Everyone these days is pro-probiotic!
Even if you aren’t, there’s another reason to be. A recent study says that a probiotic blended into a milkshake may help protect against weight gain.
The study, published in the journal Obesity and carried out at Virginia Tech, studied 20 healthy men who went on a high-fat and high calorie diet for four weeks. A few of the men also drank a milkshake that contained VSL#3, a probiotic with multiple strains of bacteria including Lactobacillus acidophilus and Bifidobacterium longum. The others were given a placebo milkshake.
The researchers found that the men who consumed the probiotic mix had lower body mass gain and fat accumulation than those who didn’t.
But what are probiotics? They are live bacteria and yeast that are good for your health, especially the digestive system. Probiotics are “good” or “helpful” bacteria as they help keep your gut healthy.
Past research has linked obesity and diabetes to imbalances in the microbiome – made of trillions of bacteria living in the gut. Scientists have said that what we eat can change our bacterial communities. It is believed that probiotics have immense potential to support beneficial bacterial colonies.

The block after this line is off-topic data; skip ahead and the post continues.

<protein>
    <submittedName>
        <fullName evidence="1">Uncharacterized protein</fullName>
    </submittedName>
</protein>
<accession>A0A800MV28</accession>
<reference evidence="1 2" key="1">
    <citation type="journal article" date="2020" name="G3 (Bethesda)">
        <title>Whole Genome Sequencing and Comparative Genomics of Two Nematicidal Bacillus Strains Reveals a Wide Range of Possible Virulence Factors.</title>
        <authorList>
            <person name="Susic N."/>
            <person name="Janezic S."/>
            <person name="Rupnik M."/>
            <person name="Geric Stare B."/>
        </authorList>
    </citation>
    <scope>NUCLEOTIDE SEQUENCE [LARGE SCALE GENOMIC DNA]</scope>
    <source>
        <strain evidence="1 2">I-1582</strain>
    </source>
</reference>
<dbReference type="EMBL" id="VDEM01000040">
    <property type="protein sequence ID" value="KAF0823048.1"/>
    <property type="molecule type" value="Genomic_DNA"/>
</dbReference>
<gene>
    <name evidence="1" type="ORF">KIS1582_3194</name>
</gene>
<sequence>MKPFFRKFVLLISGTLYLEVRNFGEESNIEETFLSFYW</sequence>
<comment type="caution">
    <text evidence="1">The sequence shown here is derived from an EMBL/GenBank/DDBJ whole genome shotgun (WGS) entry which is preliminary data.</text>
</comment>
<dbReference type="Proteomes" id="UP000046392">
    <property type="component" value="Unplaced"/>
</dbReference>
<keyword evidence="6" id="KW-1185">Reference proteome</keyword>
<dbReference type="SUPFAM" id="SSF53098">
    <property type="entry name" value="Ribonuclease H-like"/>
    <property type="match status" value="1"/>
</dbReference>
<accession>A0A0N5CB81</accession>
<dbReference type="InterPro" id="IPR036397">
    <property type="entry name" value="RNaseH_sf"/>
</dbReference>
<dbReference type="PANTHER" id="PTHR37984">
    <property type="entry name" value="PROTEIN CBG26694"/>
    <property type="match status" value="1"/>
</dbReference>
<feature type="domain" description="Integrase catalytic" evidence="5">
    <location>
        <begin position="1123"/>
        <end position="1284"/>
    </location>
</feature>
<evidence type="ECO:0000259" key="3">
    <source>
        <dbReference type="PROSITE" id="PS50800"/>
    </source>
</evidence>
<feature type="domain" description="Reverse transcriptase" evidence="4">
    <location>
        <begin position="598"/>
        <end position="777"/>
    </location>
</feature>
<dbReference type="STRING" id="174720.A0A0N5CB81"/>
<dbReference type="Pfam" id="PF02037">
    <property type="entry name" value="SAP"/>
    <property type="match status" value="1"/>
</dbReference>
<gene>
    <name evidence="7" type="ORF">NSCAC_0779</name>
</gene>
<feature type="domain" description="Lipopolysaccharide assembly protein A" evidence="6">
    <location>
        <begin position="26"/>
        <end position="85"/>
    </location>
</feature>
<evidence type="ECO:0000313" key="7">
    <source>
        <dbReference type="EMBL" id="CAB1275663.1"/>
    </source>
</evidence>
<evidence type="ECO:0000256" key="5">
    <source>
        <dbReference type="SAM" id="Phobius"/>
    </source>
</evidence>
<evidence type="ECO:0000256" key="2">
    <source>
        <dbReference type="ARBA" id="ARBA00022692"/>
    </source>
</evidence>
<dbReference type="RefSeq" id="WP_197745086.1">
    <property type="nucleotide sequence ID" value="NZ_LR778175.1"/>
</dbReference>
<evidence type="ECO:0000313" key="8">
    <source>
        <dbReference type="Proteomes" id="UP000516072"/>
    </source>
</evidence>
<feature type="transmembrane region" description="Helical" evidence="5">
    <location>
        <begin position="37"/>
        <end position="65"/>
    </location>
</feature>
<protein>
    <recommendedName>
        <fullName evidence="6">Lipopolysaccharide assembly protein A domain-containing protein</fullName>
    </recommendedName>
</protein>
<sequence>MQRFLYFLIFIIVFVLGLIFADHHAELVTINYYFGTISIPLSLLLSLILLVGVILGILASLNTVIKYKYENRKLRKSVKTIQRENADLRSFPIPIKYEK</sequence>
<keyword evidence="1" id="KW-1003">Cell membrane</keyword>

However, it is important to remember a few details while considering the recent study. The study tested VSL#3, a commercial product, and was funded by VSL Pharmaceuticals. The sample size was also small.
Weight loss, eating healthy, or managing a medical condition gets a lot easier when you have expert help and guidance at each step. Speak to an health counsellor today!
The researchers have listed down a few reasons that the probiotic supplement might work. Overeating may change microbiome communities, making it tougher for the body to absorb nutrients. The VSL#3 may help alter the gut bacteria in way that influences this system, prompting lesser body fat accumulation. The probiotic may also reduce lipid absorption or affect energy expenditure.
The Virginia Tech study isn’t the first to suggest a connection between probiotics and slimming down. Two strains of probiotics – Lactobacillus and Bifodobacterium – have been singled out as specifically advantageous.
A 2014 study published in the British Journal of Nutrition stated that overweight women who consumed daily probiotics lost more weight than women taking placebo pills. Other benefits linked to probiotics include better blood pressure control and improved mood.
Isn’t it time to pick up that pot of yogurt? Or may be a traditional Indian probiotic?